The highlight of the first session is Linda Delia, which takes us down to Mexico on a beat that’s as lively and fulfilling as the smile of a baby, engendered by Kenny Clarke’s masterful finger strokes and rolls, and includes a brilliant, clattering entrance by Watkins, who sustains the jubilant feeling with a diversity of sunny colors. Guitarist Perry Lopez, a kind of mix between Kenny Burrell and Jimmy Raney throughout the two sessions, is especially cool. All-rounder Frank Foster is another asset of this top-notch BLP 5053 record.

BLP 5064 beats this to the punch, though, Blakey unusually forceful with the brushes, Mobley’s smooth sound blending particularly well with Watkins’s sweet and sour stories, Duke Jordan laying down some of his most urgent and pleasantly bouncy lines of that era. Here, amongst the sultry Garden Delight and an early version of Jordan’s instant classic Jordu, the sprightly boppish Sparkling Burgundy stands out, a title that couldn’t have been more appropriate. This band pops the cork with some bubbly, captured beautifully by the legendary Rudy van Gelder, at that time still working from the living room of his parents in Hackensack, New Jersey.

Killer sleeve of Vol.2 as well.

Johnny Griffin - Change Of Pace

Johnny Griffin Change Of Pace (Riverside 1961)

The Little Giant broadened his horizon on Riverside Records.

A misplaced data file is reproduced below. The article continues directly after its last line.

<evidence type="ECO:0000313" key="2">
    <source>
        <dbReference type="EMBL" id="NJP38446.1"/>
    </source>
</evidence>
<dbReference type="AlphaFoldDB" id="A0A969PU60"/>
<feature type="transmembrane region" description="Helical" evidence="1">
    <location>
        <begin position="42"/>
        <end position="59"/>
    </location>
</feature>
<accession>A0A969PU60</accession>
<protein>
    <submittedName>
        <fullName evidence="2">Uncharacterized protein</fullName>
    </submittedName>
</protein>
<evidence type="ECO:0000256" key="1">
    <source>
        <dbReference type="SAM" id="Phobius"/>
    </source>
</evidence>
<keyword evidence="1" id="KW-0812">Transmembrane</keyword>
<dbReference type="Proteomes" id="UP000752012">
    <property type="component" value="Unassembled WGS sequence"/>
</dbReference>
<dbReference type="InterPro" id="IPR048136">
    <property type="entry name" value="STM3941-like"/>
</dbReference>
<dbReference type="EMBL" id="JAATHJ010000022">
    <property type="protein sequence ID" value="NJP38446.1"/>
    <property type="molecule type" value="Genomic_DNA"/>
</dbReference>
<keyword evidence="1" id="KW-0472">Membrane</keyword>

Johnny Griffin - Change Of Pace

Personnel

Johnny Griffin (tenor saxophone), Julius Watkins (French horn), Larry Gales & Bill Lee (bass), Ben Riley (drums)

Recorded

on February 7 & 16, 1961 in New York City

Released

as RLP 368 in 1961

Track listing

Side A:
Soft And Furry
In The Still Of The Night
The Last Of The Fat Pants
Same To You
Connie’s Bounce
Side B:
Situation
Nocturne
Why Not?
As We All Know


As far as unity of vision, style, sound and sleeve design is concerned, Blue Note of course is the max. But Riverside had tastes of her own as well. Regardless of occasional complaints of vinyl pressings by monophiles and stereophiles, Riverside’s value as a front-line jazz label, largely due to founder Orrin Keepnews, is widely acknowledged. Take the case of Johnny Griffin. The bop and hard bop tenor saxophonist traveled from Argo and Blue Note to Riverside, for which he recorded a series of diverse albums between 1958 and ’63. Part of those were as co-leader on subsidiary Jazzland with his hard-blowing tenor colleague Eddie “Lockjaw” Davis.

So, on the one hand, Griffin swung straightforward and hard, occasionally with “Jaws”, and on the other hand explored his fascinations in agreement with Keepnews, who was already a concept-minded boss. Keepnews had started Riverside as a company of traditional jazz compilations, provided history of jazz narratives on wax and let Thelonious Monk debut on his label with repertory of Duke Ellington – controversial and surprising move dividing Monk geeks to this day. Griffin’s records were top-notch. The folk song hodgepodge of The Kerry Dancers and gospel-drenched The Big Soul Band are considered Griffin classics. Studio Jazz Party is a hot little date – here Keepnews repeated the idea of recording artists in the studio in the presence of a small live audience, which had proved extremely successful in the case of The Cannonball Adderley Quintet’s In San Francisco in 1959.